that the Arbitrator’s rejection of their claims under CUTPA and the FCRA constituted manifest
disregard of the law because the elements of those claims differ from the elements of a breach of
contract claim. (Mem. Law Supp. Pet. To Vacate Arbitration Award & To Void Arbitration
Clause (“Pet’rs’ Mem.”) (Docket No. 8) 6-9). That is true, but beside the point. As the
Arbitrator correctly recognized, Petitioners’ CUTPA and FCRA claims were premised on the
idea that Sallie Mae had wrongfully denied Petitioners their requested deferment. For example,
Petitioners’ FCRA claims were based largely on the allegation that Sallie Mae had falsely
reported to the credit agencies that Petitioners’ loan payments were past due. (Egbarin Decl., Ex.
16 at 5-9). If Petitioners were not entitled to a deferment, however, their payments were indeed
past due and Sallie Mae’s report was not false. Accordingly, the success of Petitioners’ FCRA
claim depended on whether they were entitled to a deferral. In short, the Arbitrator committed
no error in rejecting those claims, and certainly did not exhibit the sort of “egregious
impropriety” that might justify vacatur. T.Co. Metals, LLC, 592 F.3d at 339.
Petitioners also alleged in their pre-hearing brief that Sallie Mae had violated the TCPA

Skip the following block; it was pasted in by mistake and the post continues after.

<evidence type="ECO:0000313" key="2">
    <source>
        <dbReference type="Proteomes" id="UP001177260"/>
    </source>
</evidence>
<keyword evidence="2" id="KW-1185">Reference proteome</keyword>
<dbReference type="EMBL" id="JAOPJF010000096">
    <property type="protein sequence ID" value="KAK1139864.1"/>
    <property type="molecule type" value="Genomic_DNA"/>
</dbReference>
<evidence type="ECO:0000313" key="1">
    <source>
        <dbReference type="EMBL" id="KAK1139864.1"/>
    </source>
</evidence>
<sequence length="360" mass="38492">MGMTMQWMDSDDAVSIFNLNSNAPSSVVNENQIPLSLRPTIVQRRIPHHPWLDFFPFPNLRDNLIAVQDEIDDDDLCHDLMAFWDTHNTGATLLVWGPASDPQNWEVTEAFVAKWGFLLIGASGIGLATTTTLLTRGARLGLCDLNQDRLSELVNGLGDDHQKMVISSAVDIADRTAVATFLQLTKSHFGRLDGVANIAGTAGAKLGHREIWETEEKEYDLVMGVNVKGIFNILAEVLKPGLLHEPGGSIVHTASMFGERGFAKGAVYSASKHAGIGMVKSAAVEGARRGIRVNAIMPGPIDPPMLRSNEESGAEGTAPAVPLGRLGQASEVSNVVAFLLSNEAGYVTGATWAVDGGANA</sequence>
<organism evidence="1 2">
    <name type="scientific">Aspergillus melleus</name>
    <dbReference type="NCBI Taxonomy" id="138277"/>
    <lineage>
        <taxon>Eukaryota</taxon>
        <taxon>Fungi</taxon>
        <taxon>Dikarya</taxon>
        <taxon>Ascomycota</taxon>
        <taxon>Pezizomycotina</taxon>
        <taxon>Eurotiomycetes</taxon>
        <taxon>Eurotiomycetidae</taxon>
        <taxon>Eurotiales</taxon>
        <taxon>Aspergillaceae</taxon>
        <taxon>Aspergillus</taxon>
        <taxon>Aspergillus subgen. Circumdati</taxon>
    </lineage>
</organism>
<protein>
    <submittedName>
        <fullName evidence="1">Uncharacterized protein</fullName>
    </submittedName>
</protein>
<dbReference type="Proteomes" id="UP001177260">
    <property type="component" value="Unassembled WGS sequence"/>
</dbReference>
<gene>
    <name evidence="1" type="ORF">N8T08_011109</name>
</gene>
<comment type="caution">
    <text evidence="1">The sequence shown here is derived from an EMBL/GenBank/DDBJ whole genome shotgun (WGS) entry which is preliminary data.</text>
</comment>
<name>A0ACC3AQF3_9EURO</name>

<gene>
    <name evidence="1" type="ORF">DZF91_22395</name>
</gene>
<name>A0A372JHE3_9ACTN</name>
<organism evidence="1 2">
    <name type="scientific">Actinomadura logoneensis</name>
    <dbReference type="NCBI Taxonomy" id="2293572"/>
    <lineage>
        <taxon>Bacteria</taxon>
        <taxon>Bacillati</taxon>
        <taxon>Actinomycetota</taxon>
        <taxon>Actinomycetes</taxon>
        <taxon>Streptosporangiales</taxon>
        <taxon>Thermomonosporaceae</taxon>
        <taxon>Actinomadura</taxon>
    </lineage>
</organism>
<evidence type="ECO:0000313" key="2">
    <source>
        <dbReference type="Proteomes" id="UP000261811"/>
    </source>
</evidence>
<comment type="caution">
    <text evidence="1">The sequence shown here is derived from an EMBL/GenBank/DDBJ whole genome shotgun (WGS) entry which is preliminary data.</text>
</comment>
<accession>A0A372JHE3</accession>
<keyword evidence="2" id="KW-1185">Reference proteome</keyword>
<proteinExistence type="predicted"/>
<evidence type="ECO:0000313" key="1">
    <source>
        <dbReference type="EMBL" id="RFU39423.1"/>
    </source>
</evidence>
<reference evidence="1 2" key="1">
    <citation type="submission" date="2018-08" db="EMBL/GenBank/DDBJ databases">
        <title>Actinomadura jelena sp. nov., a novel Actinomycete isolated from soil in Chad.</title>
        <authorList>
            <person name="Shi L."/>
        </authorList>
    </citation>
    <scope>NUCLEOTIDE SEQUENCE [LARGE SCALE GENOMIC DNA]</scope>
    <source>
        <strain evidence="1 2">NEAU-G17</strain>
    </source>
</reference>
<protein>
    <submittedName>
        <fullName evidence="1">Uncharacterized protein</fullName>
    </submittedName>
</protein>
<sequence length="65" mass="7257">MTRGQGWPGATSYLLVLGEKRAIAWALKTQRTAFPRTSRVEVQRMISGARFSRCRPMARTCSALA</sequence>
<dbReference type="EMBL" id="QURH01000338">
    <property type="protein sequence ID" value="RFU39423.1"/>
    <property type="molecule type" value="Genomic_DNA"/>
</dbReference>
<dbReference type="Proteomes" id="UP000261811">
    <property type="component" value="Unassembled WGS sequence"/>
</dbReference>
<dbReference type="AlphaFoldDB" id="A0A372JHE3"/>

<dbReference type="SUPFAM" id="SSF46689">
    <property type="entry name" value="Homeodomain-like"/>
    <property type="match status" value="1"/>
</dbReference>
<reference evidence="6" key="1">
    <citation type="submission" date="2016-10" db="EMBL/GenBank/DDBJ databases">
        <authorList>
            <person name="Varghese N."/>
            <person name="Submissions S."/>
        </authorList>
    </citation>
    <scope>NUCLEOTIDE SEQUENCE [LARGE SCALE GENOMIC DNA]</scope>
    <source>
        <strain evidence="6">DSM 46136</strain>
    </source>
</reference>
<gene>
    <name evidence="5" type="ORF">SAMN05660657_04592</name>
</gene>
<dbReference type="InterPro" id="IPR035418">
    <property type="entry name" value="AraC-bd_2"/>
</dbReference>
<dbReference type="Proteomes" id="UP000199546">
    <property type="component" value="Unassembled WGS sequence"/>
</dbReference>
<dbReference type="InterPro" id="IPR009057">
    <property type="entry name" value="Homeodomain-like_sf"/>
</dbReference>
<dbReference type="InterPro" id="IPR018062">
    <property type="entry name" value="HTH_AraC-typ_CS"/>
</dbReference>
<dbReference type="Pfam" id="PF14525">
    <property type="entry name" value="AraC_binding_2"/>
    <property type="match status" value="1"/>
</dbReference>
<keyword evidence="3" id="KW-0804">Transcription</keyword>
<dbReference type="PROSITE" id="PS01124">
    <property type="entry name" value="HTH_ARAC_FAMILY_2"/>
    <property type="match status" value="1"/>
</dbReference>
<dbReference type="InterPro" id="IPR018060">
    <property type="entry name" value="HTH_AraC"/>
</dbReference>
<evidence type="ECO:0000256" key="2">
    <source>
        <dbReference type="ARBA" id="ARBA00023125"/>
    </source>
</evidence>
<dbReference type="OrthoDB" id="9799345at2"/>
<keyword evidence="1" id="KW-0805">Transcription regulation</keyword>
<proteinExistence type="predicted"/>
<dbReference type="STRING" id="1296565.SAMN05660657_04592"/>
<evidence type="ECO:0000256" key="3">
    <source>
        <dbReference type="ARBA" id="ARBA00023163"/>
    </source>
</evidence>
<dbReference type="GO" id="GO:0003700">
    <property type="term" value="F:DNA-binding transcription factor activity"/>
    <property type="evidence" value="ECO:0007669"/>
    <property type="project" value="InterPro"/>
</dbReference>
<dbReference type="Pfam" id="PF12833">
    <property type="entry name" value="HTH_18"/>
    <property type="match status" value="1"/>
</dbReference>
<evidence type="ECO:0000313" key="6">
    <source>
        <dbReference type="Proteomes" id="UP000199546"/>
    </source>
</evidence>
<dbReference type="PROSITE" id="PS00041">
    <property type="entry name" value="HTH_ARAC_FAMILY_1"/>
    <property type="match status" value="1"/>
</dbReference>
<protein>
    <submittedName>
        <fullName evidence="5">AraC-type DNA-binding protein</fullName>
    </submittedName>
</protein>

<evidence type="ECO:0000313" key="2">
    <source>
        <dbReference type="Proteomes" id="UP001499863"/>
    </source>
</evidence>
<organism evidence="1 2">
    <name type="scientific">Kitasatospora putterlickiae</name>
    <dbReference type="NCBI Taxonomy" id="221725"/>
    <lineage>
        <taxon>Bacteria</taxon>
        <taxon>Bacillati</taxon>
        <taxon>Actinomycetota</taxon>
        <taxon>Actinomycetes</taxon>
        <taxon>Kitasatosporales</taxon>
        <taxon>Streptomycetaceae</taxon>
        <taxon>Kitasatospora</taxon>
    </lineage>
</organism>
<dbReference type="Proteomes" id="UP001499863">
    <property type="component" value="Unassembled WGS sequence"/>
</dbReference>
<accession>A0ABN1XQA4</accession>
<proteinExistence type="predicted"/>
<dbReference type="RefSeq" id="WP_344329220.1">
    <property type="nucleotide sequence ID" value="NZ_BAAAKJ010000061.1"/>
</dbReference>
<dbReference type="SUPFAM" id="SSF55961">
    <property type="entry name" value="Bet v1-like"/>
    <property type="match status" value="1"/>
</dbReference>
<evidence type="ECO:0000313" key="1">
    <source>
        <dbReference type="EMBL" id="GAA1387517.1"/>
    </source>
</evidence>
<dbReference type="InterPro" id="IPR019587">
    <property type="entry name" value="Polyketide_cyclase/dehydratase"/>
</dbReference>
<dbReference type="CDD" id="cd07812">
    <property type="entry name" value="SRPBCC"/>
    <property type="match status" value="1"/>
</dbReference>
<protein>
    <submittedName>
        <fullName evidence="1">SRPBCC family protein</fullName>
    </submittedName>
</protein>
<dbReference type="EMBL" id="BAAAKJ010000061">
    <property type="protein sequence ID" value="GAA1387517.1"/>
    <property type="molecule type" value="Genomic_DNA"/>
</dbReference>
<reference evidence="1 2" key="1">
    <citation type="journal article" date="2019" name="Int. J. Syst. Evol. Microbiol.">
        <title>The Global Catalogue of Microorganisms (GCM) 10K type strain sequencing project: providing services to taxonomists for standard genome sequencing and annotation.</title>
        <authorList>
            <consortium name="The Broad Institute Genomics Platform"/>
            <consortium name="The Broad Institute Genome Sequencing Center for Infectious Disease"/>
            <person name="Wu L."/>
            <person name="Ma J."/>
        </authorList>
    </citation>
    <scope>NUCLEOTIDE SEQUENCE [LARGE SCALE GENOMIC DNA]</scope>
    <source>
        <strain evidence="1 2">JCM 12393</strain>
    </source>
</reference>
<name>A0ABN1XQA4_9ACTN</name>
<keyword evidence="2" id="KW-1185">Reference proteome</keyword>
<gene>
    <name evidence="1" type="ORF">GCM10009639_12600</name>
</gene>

by making repeated automated calls to Petitioners’ cell phones without permission. (Egbarin
Decl., Ex. 16 at 10). Since that claim was not in Petitioners’ Amended Complaint (id., Ex. 4),
the Arbitrator could probably have declined to address it entirely. Cf. Garcia v. City of Hartford
Police Dept., No. 95-CV-279 (AWT), 2011 WL 4460321, at *1 n.1 (D. Conn. Sept. 27, 2011)
(declining to address claims not in the complaint at the summary judgment stage). Further, the
only law that Petitioners cited in support of their TCPA claims in their pre-hearing brief was the
statute itself and a case that had been vacated. (Egbarin Decl. Ex. 16 at 10 (citing 47 U.S.C. §§
227(b)(1)(A)(iii), (b)(3)(B), (b)(3)(C); Nelson v. Santander Consumer USA, Inc., 931 F. Supp. 2d
919 (W.D. Wis. 2013), vacated by No. 11-CV-307 (BBC), 2013 WL 5377280 (W.D. Wis. June
7, 2013))). That is far from enough to indicate that the Arbitrator “must have known” that the
alleged “robocalls” that Sallie Mae made to Petitioners violated the statute. Duferco Int’l Steel
Trading, 333 F.3d at 389-90. (Egbarin Decl., Ex. 16 at 10).
Other Arguments With Respect to the Award
Petitioners also attack the Award on the grounds that the Arbitrator committed
misconduct and exceeded his authority by: (1) “admitt[ing] and substitut[ing] his own evidence .
. . as Sallie Mae’s policy in lieu of the actual Sallie Mae policy”; (2) “invent[ing] and
impos[ing] a new requirement that Petitioner’s son must be ‘actually enrolled in classes at . . .